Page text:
The Vietnamese government’s decision to tighten lending standards and the prospect of a progressive tax on land speculators has taken much of the air out of the property bubble. So much so, in fact, that last week in Ho Chi Minh City many speculators went to the city government and the media crying for help. Is their no end to their greed?
Planned housing projects cannot proceed because property prices have skyrocketed in recent months
Everyone knows that property prices have skyrocketed in recent months, and that it’s because of the speculators. They borrow from the bank to buy land or a house and then sell it several days later for a very quick profit, and without using their own money or incurring income tax. Needless to say, this activity has pushed prices up by the day so that vacant land and existing dwellings now exceed their proper value by a huge margin.
As a result, planned housing projects cannot proceed as the developers cannot afford to buy the land at such steep prices. Instead, the speculators buy and sell it many times over and the land itself remains unused, sort of like a “gold cemetery” (since land and housing prices are nearly always quoted in gold taels in Viet Nam).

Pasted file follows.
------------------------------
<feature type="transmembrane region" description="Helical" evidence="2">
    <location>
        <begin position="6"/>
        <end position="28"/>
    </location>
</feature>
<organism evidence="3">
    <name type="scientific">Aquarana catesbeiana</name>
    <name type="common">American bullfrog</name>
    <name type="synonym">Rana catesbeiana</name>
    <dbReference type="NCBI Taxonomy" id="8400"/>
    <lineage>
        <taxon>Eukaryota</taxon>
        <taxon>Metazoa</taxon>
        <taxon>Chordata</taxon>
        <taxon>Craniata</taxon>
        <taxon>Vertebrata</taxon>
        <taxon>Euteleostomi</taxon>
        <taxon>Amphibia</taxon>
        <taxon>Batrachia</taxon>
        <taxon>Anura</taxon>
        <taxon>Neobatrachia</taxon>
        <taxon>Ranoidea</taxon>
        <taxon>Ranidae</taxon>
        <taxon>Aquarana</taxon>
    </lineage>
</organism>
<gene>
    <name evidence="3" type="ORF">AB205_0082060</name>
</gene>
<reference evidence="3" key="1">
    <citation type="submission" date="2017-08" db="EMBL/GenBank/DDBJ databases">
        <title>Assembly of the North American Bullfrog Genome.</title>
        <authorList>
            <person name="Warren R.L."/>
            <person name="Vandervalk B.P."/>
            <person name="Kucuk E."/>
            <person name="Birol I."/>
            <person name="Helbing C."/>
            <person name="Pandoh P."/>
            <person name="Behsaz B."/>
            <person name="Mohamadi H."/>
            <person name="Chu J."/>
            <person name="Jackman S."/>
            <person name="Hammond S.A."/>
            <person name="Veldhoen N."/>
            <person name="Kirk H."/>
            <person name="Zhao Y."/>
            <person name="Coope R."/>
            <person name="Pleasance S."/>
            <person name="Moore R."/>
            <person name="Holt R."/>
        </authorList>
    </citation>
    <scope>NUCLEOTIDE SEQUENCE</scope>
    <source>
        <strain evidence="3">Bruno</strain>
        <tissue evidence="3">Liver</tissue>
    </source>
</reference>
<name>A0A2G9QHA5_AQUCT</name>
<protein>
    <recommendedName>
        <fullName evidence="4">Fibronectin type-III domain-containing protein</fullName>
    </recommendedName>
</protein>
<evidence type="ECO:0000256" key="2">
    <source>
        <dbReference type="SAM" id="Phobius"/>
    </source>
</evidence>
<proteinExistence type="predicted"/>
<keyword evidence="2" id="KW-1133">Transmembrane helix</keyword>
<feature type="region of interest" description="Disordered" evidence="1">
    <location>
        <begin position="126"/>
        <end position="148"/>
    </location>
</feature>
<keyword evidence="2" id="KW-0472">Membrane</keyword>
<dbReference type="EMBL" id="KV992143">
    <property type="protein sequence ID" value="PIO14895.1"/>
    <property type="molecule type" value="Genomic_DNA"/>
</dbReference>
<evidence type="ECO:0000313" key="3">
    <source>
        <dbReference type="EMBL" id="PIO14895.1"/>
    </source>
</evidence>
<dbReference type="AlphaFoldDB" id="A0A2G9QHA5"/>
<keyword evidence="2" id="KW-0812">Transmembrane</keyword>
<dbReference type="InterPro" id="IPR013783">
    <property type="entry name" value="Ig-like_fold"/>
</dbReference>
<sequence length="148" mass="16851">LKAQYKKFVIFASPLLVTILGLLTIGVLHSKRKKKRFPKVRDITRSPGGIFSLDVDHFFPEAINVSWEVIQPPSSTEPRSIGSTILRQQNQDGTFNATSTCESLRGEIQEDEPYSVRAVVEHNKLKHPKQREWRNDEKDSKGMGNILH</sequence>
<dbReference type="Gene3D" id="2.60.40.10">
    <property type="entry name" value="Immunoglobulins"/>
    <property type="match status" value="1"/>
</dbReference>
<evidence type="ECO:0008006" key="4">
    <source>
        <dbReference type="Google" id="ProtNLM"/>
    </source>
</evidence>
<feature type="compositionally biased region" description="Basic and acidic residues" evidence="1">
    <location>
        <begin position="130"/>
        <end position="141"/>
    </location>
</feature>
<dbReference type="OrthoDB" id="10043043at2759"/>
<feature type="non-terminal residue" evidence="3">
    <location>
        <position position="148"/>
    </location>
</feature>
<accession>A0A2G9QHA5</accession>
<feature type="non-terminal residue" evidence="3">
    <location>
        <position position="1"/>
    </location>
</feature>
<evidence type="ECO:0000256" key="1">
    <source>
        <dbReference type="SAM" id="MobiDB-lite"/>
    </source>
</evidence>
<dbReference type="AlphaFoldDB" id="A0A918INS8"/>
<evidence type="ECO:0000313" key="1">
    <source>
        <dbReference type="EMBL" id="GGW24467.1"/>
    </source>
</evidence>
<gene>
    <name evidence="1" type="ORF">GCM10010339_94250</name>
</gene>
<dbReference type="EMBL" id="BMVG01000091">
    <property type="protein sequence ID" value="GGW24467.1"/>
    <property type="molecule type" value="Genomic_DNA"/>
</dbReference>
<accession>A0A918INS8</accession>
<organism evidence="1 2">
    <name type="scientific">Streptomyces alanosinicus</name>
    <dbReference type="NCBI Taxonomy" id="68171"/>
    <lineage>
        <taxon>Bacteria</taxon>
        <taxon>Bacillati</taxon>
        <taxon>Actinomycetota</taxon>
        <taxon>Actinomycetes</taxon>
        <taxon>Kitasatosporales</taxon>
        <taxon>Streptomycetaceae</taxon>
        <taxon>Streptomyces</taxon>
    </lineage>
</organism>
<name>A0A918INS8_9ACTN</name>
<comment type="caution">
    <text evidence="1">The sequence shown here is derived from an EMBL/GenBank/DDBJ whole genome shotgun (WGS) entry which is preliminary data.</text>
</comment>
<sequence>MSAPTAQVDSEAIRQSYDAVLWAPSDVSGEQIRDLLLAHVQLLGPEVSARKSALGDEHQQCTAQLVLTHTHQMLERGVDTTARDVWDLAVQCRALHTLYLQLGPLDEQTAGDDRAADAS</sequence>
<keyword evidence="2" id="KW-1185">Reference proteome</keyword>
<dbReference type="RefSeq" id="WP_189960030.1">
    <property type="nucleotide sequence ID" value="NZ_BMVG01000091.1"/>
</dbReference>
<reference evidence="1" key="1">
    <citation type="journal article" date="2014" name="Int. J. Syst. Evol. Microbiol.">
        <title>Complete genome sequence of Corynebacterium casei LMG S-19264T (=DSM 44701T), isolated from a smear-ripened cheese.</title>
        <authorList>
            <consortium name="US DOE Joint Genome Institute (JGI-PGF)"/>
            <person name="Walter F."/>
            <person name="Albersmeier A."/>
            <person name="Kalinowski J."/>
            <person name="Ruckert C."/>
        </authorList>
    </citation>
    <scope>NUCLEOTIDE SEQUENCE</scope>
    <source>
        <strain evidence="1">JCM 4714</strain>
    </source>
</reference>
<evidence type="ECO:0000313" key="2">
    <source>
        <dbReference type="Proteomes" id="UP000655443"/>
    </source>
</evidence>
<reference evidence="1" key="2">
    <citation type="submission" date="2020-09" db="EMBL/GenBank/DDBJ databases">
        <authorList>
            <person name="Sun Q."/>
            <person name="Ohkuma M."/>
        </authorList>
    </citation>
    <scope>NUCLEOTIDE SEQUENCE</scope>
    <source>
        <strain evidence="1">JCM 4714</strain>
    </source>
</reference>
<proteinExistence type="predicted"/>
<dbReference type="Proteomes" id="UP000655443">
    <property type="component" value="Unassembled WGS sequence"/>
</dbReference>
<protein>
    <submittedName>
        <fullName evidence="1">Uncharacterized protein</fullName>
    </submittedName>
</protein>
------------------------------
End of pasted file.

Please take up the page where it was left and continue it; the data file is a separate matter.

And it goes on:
In the meantime, factory and office workers, teachers, and government employees cannot afford to buy houses as their salaries are nowhere near enough. For example, someone making VND2 million a month would take more than 100 years to save up for a home of their own.
Such a market is not healthy, and is a good example of where government intervention is essential. If genuine land developers have the money to proceed with their plans, the situation should not be such that they are too scared to get their projects off the ground, so to speak.
And if the speculators fall by the wayside because they cannot borrow from the bank like before, that is their problem and theirs alone. In many case, it’s the looming prospect of bankruptcy that is causing them to shout for help.
But when their pleas are stacked up against the cry of tens of thousands of people needing to buy a home, it’s pretty clear which side the government should be on, and is, judging by its recent action to restrict bank lending.
Only through government intervention can the real estate market be returned to normal and prices fall back within the reach of the many rather than the few.